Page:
2021 Healthy Streets Scorecard results
Once again, the City of London comes out on top of the 2021 Scorecard with superlative scores on most healthy streets indicators. The smaller area and smaller number of households in the City must be recognised, but so should continuing action on the City’s part.
More than half of the City’s adult residents are walking regularly (55%), a much higher proportion than the London average of 38% and an impressive 72% of households are living without a car. Most of the City’s residential streets that can be made into low traffic neighbourhoods now have been (95%) and the City has protected cycle lanes on 21% of its roads compared to just 8% of roads in neighbouring Westminster and an even more worrying 0.2% in Kensington and Chelsea. One focus for improvement for the City could be to implement more School Streets as currently only one school (representing 20% of the City’s schools) has a trial School Street, where traffic is restricted around the school at arrival and departure times.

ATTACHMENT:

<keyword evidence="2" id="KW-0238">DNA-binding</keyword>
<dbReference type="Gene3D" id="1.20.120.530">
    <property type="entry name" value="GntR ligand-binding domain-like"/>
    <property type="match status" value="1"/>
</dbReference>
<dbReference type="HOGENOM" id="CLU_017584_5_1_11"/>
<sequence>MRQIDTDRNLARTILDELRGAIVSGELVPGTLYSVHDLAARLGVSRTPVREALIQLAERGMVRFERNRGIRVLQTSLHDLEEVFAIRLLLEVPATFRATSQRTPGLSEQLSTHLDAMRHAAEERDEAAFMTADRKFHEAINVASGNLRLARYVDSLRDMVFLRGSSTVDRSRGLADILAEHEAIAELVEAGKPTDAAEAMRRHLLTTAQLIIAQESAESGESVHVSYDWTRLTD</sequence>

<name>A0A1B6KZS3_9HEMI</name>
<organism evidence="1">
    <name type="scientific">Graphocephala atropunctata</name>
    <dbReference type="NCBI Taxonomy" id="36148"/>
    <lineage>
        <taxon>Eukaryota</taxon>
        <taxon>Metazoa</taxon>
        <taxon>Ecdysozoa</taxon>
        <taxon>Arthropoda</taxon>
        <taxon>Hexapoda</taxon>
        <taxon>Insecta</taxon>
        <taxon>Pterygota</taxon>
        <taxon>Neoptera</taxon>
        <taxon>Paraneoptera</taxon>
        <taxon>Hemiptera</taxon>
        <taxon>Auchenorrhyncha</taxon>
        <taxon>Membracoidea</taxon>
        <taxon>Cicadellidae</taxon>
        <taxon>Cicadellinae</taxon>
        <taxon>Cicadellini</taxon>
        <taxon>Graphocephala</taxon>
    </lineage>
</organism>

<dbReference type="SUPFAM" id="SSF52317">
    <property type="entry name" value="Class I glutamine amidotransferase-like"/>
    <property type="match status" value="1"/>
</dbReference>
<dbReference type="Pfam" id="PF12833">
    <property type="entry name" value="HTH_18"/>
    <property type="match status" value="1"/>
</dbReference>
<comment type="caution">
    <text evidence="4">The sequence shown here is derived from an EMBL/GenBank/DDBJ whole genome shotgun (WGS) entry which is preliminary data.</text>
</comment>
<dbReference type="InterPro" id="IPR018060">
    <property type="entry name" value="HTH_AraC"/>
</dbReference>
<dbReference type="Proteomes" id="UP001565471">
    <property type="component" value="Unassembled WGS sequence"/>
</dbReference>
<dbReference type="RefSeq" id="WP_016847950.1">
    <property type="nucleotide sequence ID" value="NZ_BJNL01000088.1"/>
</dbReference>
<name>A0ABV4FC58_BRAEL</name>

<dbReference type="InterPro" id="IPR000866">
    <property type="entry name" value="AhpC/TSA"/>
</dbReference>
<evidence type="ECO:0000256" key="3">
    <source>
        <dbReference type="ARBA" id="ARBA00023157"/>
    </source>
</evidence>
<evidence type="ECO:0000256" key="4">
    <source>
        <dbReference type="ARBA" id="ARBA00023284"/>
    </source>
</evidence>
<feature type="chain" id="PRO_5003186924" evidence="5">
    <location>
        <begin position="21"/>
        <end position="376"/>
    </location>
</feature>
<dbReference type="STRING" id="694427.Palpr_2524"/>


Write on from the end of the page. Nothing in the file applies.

The Healthy Streets Scorecard combine scores for nine indicators to create an overall Healthy Streets score for each borough. See the graph below for 2021 results (includes 2020 and 2019 results for comparison). For more detail visit the London-wide overview of the 2021 results. You can also:
Scorecard (factored score) chart explained
In the chart above, each borough has been given a factored score. Factor scores are composite variables which provide information about a borough’s placement on a scale. Factor scores are given by F=XB, where X is the indicator normalised score for a borough and B is the factor score coefficient (or weight). Each indicator is weighted as 1, or 0.5 if there are two parts to one indicator, for example Modeshare has a weighting of 1, Active travel – walking has a weighting of 0.5 and Active travel – cycling has a weighting of 0.5. The borough’s total factored score is the sum of all indicator factored scores which is then factored to 10 (multiplied by the number of indicators/10) to give a value on the scale between zero and 10. We can then compare boroughs against each other on the scale.
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